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Too bad you are a few years late. A phone call to Andy at Inland would have fixed you up. I sent him one of my rotor pads for him to use for a model to get some pads made up.
You haven’t mentioned brake actuator yet. There are some out there. The Actibrake that Andy sold me with new axles back in ‘07 failed this summer. I found a new actuator on Amazon. Good service and the actuator works. It lives under the same cover as the vacuum booster had.
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Old 10-07-2022, 01:10 AM   #11
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Ah, I just looked it up and you asked for a photo. I’ll try to find the photo, but not for a few days
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Old 10-07-2022, 10:19 AM   #12
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1978 28' Ambassador
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Too bad you are a few years late. A phone call to Andy at Inland would have fixed you up. I sent him one of my rotor pads for him to use for a model to get some pads made up.
It is evident after spending only a few minutes poking around these forums, or searching for practically anything airstream related on google, how great of a resource Andy was to this community. I'm glad his knowledge is still here informing new comers like myself to the airstream community.

Luckily on my model the brake pads (and caliper assembly) are manufactured by Ausco – new pads and caliper rebuild parts are available for purchase. On the brake actuator, I ordered a new 1,600 psi unit from e-trailer last year. https://www.etrailer.com/Brake-Actua...tar/HBA16.html, it seems well built.

This brake job is sort of half restoring the original system, half building a new system. I bought the brake actuator by itself and am running my own new line to the axles, to flex lines, and then to the calipers. I don't want to have any of the new work relying on 45 year old brake lines and fittings that I can't inspect under the belly pan.

I would have liked to put my actuator in the old vacuum booster box but I ended up sticking a battery there when we first got the camper. The original battery box on ours is small. I'll get into the front section of this brake system in another post soon after I put a few pictures up on the reinstall of the calipers and rotors.
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Old 10-07-2022, 10:41 AM   #13
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A few days ago I was able to get out and install the rotors and rebuilt calipers. I took a few pictures during the process that I will try to turn into some coherent order of operations here. As anyone that has done a wheel bearing job knows, even with the best intentions it can get greasy so I didn't pick up the phone for pictures every time I thought about it.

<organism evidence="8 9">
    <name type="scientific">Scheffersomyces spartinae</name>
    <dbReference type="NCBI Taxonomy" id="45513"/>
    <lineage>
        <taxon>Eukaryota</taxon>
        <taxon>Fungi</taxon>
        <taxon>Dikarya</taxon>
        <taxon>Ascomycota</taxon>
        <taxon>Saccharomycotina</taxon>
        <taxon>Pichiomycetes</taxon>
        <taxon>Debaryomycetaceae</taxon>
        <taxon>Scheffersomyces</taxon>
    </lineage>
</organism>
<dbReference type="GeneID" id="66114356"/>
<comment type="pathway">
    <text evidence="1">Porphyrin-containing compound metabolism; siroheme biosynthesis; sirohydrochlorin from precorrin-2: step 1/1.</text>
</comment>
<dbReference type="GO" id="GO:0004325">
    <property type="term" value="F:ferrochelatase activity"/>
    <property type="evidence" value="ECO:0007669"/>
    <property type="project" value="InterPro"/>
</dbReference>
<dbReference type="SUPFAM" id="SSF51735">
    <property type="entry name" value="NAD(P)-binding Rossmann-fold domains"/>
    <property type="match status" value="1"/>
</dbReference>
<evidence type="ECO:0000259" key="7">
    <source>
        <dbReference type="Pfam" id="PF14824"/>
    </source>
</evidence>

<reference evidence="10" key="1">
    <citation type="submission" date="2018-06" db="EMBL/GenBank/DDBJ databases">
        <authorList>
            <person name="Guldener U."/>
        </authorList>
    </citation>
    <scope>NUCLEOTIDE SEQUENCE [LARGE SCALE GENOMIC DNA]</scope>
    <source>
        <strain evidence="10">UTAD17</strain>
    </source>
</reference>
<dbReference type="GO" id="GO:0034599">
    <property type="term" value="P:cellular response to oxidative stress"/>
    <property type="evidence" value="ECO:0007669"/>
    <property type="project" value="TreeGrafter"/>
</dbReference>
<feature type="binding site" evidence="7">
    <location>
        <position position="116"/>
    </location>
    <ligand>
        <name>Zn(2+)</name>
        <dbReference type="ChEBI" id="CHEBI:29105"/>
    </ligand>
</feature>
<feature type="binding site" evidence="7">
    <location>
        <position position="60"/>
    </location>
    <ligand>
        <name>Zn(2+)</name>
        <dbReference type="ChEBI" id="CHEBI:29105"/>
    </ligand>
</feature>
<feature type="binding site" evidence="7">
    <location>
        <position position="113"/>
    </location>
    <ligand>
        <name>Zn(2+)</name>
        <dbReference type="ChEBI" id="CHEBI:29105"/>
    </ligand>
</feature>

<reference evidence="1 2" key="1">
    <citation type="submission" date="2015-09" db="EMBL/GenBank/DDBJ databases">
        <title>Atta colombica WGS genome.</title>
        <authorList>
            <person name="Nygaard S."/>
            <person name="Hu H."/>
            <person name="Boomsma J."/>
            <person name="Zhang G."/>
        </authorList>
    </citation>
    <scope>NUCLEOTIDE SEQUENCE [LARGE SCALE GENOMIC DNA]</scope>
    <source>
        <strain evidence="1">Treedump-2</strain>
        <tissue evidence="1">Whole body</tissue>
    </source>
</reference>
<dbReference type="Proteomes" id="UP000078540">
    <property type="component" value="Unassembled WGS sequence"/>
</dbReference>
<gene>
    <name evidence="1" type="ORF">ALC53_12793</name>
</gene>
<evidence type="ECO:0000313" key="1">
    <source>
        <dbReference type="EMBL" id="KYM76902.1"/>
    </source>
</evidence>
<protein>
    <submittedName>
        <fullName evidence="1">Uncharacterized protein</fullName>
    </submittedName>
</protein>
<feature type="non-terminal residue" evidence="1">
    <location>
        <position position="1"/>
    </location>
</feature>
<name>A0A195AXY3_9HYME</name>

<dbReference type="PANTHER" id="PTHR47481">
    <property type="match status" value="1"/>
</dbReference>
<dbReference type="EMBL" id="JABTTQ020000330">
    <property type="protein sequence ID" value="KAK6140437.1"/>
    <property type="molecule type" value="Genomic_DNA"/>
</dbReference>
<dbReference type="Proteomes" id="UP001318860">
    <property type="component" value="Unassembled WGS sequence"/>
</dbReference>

I used a bearing packing tool that easily and fully packs a roller bearing in a few seconds. They work well and save a huge amount of time and mess when there are eight bearings to clean, inspect and pack. The bearing race gets a light film, bearing is packed, and a few scoops with a finger to put a little extra grease inside the hub area - mostly to clear out the extra from the bearing packing tool. Not too much, not too little.



New wheel seals got knocked in place and a light film of grease helps the seal get into place without catching on the axle.





Anything can be a decent seal installer if you try hard enough..

After getting the rotors installed on the axle and the axle nut tightened, I moved on to checking rotor runout.



The (flawed) method I used to turn these two road side rotors resulted in a maximum runout of around 0.004". I'll try to mount the curb side rotors a little more precisely when I turn them in a couple days.

The calipers slide on next, I ended up finding a permatex caliper lubricant. I'll see how it performs, it can always be changed later pretty easily.



Pads and other hardware installed and it's finally starting to look like a proper brake system again.



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Old 10-07-2022, 10:57 AM   #14
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Cool project and great problem solving!
Good job keeping old technology working!
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Old 10-08-2022, 10:51 AM   #15
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A few days ago I was able to get out and install the rotors and rebuilt calipers. I took a few pictures during the process that I will try to turn into some coherent order of operations here. As anyone that has done a wheel bearing job knows, even with the best intentions it can get greasy so I didn't pick up the phone for pictures every time I thought about it.

I used a bearing packing tool that easily and fully packs a roller bearing in a few seconds. They work well and save a huge amount of time and mess when there are eight bearings to clean, inspect and pack. The bearing race gets a light film, bearing is packed, and a few scoops with a finger to put a little extra grease inside the hub area - mostly to clear out the extra from the bearing packing tool. Not too much, not too little.



New wheel seals got knocked in place and a light film of grease helps the seal get into place without catching on the axle.





Anything can be a decent seal installer if you try hard enough..

After getting the rotors installed on the axle and the axle nut tightened, I moved on to checking rotor runout.



The (flawed) method I used to turn these two road side rotors resulted in a maximum runout of around 0.004". I'll try to mount the curb side rotors a little more precisely when I turn them in a couple days.

Pads and other hardware installed and it's finally starting to look like a proper brake system again.
The best way to turn rotors/drums would be to build a tool that indexes and mounts the disk on the lathe using the bearing bore as the ref CL. Then all machining would be done ref to the rotational axis and runout would be exact. If you have the type of rotor that is a simple disk using the bolt circle or index at the hub use those ref points to make a true CL.


found this interesting slide show online that explains in detail with good drawings, would be worth d/l and put in the archives under tech ref section or similar

https://slideplayer.com/slide/5806326/
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Old 10-11-2022, 09:32 PM   #16
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The Hydrastar 1600 is made by Carlisle. Andy sold me one in 2010 and knock on wood it has performed well.